'Kill Me Three Times' Interview: Director Kriv Stenders!
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[Interview] ‘Kill Me Three Times’ Director Kriv Stenders!



Like a throwback to 1980s and early ’90s crime thriller, Kill Me Three Times tells the tale of three different groups of questionable characters, who go about solving their problems in the worst possible ways, and even manage to drag a hit man into their battles. The assassin, Charlie Wolfe, is an accomplished killer, but even he soon realizes that he’s swiftly proceeded straight into a field of land mines after spending just a few hours in Eagle’s Nest. Now, his only course of action left is to try to complete his line of duty, even when tons of murderers, crooks, and liars stand in his way.

I was fortunate enough to speak with director Kriv Stenders about his hilarious, exciting new thriller Kill Me Three Times. In the interview, we talk about Kriv’s desire to cast a comedian in the role of a hit man, the way he used Australia’s terrain to amplify his shocking scenes, and his growing affinity for television.

Kalyn Corrigan: So, I was wondering, in what order to people sign onto this film? How did you bring everyone together for this project?

Kriv Stenders: Well, it’s interesting because I was sent the script when another director, who was originally meant to direct it, when there was a scheduling conflict. So, it was just this opportunity that came out of the blue and Larry Malkin sent me the script, I read it and I loved it, but what was really intriguing wasn’t necessarily that it was a good project, but it had a number of elements already attached to it. So, Sullivan Stapleton, Alice Braga were already on board, which was great, because I loved both of them as actors, so that was a great way to start. So, I read the script, and I thought, you know, this is such a fun movie, this is such a fun script, I find it really operatic and actually really funny. My pitch I guess was to amplify that comedy and that black humor. I think with Charlie, there are so many generic hit man in history that we can’t go down that same route, and I’m a big believer that comedians, or comedic actors make great villains so I said “I want to cast a comedian in this role.” So, we started looking at comedians, and one day Larry suggested Simon Pegg and I said “Genius, brilliant” and we were very lucky that he said yes. So, Simon came on, and then eventually, we got Callan Mulvey and Teresa Palmer and finally Luke Hemsworth and Bryan Brown. So, it all kind of happened very quickly, which is, again, fun.

KC: I think that’s very smart to put a comedian in the role of a hit man.

KS: Yeah, well you know, I think, I love Robin Williams in those movies that he did like Insomnia and One Hour Photo. I thought that was a really brave idea. I always thought, “Oh, I’m gonna store that idea, and use it one day.” That kind of methodology, but yeah, it really worked for us one on this one.

KC: I love the genre blending and I think where this film succeeds where others kind of like it in the past have not is that it’s not a straight parody, it’s an action film with elements of comedy thrown in.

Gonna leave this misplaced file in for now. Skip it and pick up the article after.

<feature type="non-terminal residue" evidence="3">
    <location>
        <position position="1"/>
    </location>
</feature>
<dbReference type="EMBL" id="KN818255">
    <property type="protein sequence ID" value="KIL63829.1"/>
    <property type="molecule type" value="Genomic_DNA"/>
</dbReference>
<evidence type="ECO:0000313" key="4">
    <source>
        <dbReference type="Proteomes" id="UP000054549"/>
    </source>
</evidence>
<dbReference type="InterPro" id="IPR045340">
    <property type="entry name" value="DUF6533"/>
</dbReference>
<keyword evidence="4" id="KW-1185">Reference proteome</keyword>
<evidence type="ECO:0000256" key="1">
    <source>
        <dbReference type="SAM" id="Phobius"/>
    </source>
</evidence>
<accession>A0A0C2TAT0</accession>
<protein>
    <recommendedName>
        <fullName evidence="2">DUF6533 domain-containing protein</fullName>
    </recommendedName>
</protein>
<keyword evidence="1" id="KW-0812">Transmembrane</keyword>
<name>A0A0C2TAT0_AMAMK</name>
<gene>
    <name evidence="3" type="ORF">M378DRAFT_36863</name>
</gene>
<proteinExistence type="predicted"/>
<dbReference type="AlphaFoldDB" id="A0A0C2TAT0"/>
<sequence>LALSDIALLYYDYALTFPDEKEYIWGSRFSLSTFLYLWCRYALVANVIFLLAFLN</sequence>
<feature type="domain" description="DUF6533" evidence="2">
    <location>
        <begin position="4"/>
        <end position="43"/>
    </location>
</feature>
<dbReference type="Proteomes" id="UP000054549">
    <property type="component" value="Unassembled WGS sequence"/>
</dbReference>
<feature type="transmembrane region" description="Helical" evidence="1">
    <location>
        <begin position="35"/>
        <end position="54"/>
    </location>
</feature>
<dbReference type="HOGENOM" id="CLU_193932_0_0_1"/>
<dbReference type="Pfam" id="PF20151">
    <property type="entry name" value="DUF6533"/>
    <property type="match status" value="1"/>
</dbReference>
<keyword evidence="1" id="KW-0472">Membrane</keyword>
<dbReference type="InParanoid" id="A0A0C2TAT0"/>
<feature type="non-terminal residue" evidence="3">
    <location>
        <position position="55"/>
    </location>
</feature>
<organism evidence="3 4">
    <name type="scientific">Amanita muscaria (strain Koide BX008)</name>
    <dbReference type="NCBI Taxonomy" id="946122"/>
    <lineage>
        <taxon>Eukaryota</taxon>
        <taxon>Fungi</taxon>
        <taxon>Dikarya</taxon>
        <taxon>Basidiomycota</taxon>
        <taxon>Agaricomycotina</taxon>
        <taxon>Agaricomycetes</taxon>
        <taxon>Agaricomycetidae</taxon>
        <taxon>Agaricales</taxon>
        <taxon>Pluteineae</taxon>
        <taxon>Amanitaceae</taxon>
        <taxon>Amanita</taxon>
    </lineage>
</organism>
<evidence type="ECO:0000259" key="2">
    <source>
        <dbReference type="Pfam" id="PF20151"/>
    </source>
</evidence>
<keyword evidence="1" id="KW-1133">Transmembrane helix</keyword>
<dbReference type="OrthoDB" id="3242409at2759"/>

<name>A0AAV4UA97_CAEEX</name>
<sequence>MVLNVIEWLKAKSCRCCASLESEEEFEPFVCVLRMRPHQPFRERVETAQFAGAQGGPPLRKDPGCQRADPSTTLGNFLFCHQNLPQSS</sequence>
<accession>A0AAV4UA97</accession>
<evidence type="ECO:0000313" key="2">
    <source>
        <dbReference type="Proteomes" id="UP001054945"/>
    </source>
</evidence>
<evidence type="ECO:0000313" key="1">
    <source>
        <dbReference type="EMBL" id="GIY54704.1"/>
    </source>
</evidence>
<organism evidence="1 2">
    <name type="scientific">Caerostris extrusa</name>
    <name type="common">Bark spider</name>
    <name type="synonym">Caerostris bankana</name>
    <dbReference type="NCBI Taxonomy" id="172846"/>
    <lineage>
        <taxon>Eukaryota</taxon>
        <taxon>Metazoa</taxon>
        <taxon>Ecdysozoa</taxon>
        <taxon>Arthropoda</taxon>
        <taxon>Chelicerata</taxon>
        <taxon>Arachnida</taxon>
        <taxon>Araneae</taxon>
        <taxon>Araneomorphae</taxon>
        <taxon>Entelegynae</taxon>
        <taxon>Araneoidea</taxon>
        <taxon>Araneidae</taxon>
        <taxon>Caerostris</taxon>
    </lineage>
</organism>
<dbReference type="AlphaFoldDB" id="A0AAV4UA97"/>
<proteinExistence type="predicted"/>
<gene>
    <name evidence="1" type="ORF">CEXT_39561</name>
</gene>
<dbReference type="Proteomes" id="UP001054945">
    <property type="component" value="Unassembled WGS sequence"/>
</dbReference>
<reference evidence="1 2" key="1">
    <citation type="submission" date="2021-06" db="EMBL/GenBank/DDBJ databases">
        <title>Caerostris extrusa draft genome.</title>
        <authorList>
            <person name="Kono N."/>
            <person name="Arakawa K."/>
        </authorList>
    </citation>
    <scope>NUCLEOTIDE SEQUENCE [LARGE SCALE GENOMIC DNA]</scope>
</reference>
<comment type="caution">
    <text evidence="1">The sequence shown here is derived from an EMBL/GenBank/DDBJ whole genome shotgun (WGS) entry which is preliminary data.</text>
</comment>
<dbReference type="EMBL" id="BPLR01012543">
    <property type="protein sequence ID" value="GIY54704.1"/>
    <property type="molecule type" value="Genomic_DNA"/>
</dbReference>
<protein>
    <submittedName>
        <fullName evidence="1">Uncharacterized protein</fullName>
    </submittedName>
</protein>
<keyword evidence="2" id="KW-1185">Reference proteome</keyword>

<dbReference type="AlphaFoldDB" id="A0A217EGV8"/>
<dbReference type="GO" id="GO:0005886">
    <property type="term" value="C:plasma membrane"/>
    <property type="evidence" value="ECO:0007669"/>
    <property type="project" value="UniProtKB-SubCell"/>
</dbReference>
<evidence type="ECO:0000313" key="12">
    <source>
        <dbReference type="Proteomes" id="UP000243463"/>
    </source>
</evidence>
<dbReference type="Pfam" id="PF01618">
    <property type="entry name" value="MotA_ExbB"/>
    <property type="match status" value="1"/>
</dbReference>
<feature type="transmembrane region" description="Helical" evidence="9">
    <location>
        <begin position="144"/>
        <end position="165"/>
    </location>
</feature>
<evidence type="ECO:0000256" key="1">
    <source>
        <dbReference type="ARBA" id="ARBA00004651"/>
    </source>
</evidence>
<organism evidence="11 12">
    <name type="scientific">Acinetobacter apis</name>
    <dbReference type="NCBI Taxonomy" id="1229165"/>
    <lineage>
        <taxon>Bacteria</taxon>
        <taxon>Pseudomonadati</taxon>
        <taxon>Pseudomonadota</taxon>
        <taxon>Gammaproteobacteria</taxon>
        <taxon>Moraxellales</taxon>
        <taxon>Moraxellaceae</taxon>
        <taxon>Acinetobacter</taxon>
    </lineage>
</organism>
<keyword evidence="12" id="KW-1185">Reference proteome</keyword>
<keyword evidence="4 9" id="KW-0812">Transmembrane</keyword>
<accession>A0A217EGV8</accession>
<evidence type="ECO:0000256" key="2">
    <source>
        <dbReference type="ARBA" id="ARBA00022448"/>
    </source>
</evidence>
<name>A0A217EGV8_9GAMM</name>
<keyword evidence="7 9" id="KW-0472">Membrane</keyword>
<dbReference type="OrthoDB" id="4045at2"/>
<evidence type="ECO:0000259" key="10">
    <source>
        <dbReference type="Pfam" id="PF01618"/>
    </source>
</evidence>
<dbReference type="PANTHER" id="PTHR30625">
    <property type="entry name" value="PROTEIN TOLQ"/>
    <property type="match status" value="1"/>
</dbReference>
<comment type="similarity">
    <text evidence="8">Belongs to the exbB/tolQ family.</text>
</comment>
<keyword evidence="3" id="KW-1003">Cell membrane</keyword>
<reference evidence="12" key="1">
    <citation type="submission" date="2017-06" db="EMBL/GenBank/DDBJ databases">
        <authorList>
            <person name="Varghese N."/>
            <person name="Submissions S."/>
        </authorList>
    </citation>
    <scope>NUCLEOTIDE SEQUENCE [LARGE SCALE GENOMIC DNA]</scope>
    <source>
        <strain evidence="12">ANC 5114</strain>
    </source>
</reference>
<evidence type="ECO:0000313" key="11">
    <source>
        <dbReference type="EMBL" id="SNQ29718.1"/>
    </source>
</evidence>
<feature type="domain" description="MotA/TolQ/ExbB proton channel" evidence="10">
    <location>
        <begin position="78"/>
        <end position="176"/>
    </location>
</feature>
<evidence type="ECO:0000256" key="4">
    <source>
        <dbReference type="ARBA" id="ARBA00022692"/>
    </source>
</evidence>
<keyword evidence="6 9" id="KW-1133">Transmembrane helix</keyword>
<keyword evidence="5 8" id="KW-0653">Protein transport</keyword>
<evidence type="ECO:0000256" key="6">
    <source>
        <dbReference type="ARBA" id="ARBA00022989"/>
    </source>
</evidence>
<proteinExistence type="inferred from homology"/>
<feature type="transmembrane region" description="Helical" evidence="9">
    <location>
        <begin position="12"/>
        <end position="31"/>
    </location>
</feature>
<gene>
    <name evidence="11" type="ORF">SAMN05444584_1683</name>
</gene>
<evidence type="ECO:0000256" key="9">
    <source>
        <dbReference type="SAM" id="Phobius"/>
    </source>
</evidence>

KS: That’s right. Yeah, yeah. It’s what I call a four square meal. You get everything, plus a nice dessert. (Laughs)

KC: So how did you find that balance between the genres?

KS: It was difficult, actually. It wasn’t so much difficult to maintain, it was just difficult to kind of lock on to, because there was some dramatic elements to it. Simon created a kind of rhythm and feel and I guess tone. But, once Simon came on and we knew that was the way we were gonna go, then it very much became about, “Okay, we can do this and therefore we have to do this and we have to emphasize things in a different way, and always make people understand that this was ultimately a movie that had its tongue very firm in its cheek” and that was a lot of fun. It wasn’t meant to be taken seriously, and that goes into the color schemes, the framing, the music, everything. It’s very much like writing a song, or playing the music. Once you find the rhythm, you know what instruments you’re going to use, you just stick to that template and then it all kind of gels.

KC: Yeah. It’s also challenging because not only are you doing a film where you have three different groups of people whose stories interweave, but it’s all told not in chronological order. So, how did you go about tackling that?

KS: Well, like anything, a film’s never shot in chronological order anyway. They play with time when you schedule them. You know, you’re shooting the beginning at the end, or the end at the beginning, and whatever. But it was such a great screenplay, it had such a great architect to it that it was a bit like building a model airplane, all of the pieces were there, and it was a lot of joy in getting to put the pieces together. So, you always knew where that piece fitted in to the grand scheme of things, because you knew that it had this great kind of clockwork that played with time and that was its engine, so that’s a really delightful thing to work with as opposed to a straight, linear story. So, it has its own sort of shape.